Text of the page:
Aug 12, 2011

Studim i Syrit te Kalter | Blue Eye Survey


Qendra Shqiptare e Kërkimeve Detare (The Albanian Center for Marine Research) ne 29 korrik 2011 kreu një studim shkencor të Syrit te Kaltër. Kjo perpjekje ishte nje bashkëpunim i Investigimit & Rjetit Kerkues te Arkeologjise se Shpellave (CAIRN), nje organizate jofitimprurëse që specializohet ne përdorimin ritual te shpellave në mbarë botën, si dhe Fondacionit RPM Nautical. Ka shumë mite dhe tregime rreth Syrit te Kaltër qe sugjerojne se burimi ka qene një pike e rëndësishme kulturore në të kaluarën.

Arkeologu nënujor i CAIRN Peter Campbell dhe biologu nga Universiteti i Uashingtonit dr. Derek Smith u zhyten për të ekzaminuar një buzë shkëmbi njëzet metra thelle, qe mund te tregoje tamam potencialin arkeologjik te Syrit te Kaltër ne perdorimet rituale deri me sot, si dhe për të filluar dokumentimin e florës dhe faunës ne kete burim.

Projekti ishte një sondazh fillestar i suksesshëm, per te demonstruar nese kerkimet nenujore jane te mundshme ne burimet shqiptare, si dhe per te pare nese ky burim përmban materiale të rëndësishme arkeologjike. Shpresohet qe e ardhmja do të sjellë një studim afatgjatë te burimeve ne mbare Shqiperine per te eksploruar se si shqiptarët e lashtë dhe ata modernë i përdorin shpellat nënujore.

Syri i Kaltër do të jetë fokusi i një letre qe do ti paraqitet Shoqërisë për Arkeologjinë Amerikane vitin 2012. Informacione të mëtejshme do të jepen faqen e internetit të Qendrës Shqiptare se Kërkimeve Detare.

Ja disa foto nga ky kerkim.

*Falenderoj Auron Expeditions per te gjitha materialet ne kete artikull.
*Per me shume info, lexoni me poshte press release nga Qendra Shqiptare e Kerkimeve Detare (The Albanian Center for Marine Research).
*Eksplorimet dhe zbulimet me te fundit te kesaj qendre mund t'i ndiqni ne websitin e mesiperm, ne Facebook (ketu & ketu) dhe ne YouTube (ketu).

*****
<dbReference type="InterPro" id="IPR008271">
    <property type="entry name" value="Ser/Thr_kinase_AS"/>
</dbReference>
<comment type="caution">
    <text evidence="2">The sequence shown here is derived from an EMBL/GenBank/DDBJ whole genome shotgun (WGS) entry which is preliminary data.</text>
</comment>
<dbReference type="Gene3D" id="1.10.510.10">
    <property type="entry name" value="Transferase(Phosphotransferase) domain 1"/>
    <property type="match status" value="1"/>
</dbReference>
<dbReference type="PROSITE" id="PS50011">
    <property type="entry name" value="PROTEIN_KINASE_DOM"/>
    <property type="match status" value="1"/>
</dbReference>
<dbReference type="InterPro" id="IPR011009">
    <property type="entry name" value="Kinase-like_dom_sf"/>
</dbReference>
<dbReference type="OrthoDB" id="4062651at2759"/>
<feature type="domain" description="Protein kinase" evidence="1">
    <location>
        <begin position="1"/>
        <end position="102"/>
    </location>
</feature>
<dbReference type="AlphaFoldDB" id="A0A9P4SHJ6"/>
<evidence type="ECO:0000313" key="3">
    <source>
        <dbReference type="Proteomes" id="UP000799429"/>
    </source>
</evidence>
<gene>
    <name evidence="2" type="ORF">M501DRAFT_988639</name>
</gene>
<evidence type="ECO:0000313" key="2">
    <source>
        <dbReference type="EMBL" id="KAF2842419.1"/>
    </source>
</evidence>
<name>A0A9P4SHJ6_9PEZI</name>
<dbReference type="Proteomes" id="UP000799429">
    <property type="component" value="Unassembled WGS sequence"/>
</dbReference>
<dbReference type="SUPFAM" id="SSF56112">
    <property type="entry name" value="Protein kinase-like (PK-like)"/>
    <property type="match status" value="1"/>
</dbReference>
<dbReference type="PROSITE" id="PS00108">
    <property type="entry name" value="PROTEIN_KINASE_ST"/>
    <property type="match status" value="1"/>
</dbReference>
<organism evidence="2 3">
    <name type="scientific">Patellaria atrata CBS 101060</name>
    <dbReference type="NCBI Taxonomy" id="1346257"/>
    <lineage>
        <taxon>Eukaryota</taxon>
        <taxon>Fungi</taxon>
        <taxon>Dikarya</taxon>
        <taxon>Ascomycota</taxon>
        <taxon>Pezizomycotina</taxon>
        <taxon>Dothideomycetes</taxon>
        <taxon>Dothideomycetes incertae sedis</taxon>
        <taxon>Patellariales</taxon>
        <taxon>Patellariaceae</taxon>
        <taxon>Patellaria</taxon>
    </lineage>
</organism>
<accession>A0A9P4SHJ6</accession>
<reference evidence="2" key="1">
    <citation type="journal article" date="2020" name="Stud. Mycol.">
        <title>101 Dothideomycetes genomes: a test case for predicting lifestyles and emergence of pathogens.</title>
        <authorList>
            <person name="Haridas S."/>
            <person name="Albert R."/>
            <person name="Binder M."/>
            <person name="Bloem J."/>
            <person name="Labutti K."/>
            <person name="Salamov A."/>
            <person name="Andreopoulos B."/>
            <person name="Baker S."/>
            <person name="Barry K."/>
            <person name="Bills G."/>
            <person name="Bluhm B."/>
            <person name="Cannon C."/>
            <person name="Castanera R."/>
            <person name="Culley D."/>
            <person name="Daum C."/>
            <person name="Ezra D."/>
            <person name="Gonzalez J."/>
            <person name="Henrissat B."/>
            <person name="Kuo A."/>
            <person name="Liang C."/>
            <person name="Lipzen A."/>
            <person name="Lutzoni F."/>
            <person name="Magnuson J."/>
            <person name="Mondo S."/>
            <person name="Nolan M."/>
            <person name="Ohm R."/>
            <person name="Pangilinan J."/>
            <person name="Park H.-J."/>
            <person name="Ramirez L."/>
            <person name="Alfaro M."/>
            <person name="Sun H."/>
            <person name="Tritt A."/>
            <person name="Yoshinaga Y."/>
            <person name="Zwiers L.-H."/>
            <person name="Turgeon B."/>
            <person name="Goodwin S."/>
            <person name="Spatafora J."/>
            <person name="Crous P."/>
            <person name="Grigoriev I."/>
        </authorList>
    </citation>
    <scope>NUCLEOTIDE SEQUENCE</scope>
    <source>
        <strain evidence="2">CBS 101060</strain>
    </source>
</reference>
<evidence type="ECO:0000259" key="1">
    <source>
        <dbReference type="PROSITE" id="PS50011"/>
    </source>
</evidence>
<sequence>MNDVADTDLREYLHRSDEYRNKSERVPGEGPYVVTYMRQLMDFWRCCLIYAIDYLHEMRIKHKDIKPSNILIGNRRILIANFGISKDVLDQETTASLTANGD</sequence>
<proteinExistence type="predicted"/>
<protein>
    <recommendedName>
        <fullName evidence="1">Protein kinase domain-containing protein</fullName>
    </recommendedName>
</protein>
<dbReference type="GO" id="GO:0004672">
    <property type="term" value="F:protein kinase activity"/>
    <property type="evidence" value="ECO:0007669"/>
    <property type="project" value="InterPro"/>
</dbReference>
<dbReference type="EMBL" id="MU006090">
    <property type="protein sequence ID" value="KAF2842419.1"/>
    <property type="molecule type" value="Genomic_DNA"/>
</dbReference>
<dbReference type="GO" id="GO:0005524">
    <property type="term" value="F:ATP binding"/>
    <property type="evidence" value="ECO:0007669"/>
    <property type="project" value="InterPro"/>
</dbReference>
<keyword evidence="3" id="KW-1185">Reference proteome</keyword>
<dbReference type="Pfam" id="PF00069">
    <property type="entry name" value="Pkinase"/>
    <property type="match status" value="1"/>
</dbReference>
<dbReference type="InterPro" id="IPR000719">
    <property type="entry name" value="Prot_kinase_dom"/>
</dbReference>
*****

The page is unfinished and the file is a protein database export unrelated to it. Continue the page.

Blue Eye Survey Press Release
The Albanian Center for Marine Research conducted a scientific survey of the Blue Eye spring on 29 July 2011. The research design was a collaborative effort with the Cave Archaeology Investigation & Research Network (CAIRN), a nonprofit that specializes in ritual cave use around the world, and with support from RPM Nautical FoundationThere are many myths and stories surrounding the Blue Eye, suggesting the spring was an important cultural center in the past. CAIRN head underwater archaeologist Peter Campbell and University of Washington Biology PhD candidate Derek Smith dove to examine a ledge at twenty meters to examine the potential of the Blue Eye for archaeological evidence of ritual use through the centuries and to begin documenting the flora and fauna associated with the spring system.

The thousands of years of cultures in Albania’s rich history have left an imprint underwater that is still being discovered. This includes underwater caves such as the Blue Eye spring. The spring would have been an important feature in the ancient landscape. People from the Stone Age through modern times would have come to use the spring as a water source and perhaps for rituals and religious purposes. The proximity of the spring to ancient cities, such as Butrint, suggests it might have been a ritual center since similar spring sites are found in France and Italy. The rituals usually honored a god or goddess and included ritual “sacrifice” of wine, tools, or animals. In modern times, people still use springs in similar ritual manners, throwing items like coins into them for luck.